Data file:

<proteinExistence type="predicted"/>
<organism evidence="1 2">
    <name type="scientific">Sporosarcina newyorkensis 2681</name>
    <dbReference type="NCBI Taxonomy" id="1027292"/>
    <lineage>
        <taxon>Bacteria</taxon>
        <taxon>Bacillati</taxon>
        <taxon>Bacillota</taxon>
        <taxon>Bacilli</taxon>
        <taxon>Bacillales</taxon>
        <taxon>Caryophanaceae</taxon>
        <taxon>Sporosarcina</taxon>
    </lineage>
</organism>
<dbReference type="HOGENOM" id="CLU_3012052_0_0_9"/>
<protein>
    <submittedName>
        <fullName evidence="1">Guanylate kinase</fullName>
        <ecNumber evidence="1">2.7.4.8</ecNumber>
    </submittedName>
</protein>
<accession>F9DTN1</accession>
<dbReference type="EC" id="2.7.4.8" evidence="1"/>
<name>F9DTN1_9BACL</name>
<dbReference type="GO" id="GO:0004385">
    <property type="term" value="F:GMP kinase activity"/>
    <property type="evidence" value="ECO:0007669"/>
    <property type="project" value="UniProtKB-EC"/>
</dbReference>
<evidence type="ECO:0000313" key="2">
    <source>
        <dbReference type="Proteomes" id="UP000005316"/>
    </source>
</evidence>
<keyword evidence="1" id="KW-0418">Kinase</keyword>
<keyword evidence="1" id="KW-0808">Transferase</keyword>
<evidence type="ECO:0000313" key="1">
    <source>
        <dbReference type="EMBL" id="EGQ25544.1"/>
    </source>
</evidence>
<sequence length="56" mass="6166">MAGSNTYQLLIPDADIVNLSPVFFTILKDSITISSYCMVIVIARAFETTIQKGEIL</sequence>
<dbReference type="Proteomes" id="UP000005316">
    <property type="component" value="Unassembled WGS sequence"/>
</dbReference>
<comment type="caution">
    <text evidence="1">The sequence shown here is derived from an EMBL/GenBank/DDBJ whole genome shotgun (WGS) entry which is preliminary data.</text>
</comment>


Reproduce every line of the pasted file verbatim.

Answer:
<proteinExistence type="predicted"/>
<organism evidence="1 2">
    <name type="scientific">Sporosarcina newyorkensis 2681</name>
    <dbReference type="NCBI Taxonomy" id="1027292"/>
    <lineage>
        <taxon>Bacteria</taxon>
        <taxon>Bacillati</taxon>
        <taxon>Bacillota</taxon>
        <taxon>Bacilli</taxon>
        <taxon>Bacillales</taxon>
        <taxon>Caryophanaceae</taxon>
        <taxon>Sporosarcina</taxon>
    </lineage>
</organism>
<dbReference type="HOGENOM" id="CLU_3012052_0_0_9"/>
<protein>
    <submittedName>
        <fullName evidence="1">Guanylate kinase</fullName>
        <ecNumber evidence="1">2.7.4.8</ecNumber>
    </submittedName>
</protein>
<accession>F9DTN1</accession>
<dbReference type="EC" id="2.7.4.8" evidence="1"/>
<name>F9DTN1_9BACL</name>
<dbReference type="GO" id="GO:0004385">
    <property type="term" value="F:GMP kinase activity"/>
    <property type="evidence" value="ECO:0007669"/>
    <property type="project" value="UniProtKB-EC"/>
</dbReference>
<evidence type="ECO:0000313" key="2">
    <source>
        <dbReference type="Proteomes" id="UP000005316"/>
    </source>
</evidence>
<keyword evidence="1" id="KW-0418">Kinase</keyword>
<keyword evidence="1" id="KW-0808">Transferase</keyword>
<evidence type="ECO:0000313" key="1">
    <source>
        <dbReference type="EMBL" id="EGQ25544.1"/>
    </source>
</evidence>
<sequence length="56" mass="6166">MAGSNTYQLLIPDADIVNLSPVFFTILKDSITISSYCMVIVIARAFETTIQKGEIL</sequence>
<dbReference type="Proteomes" id="UP000005316">
    <property type="component" value="Unassembled WGS sequence"/>
</dbReference>
<comment type="caution">
    <text evidence="1">The sequence shown here is derived from an EMBL/GenBank/DDBJ whole genome shotgun (WGS) entry which is preliminary data.</text>
</comment>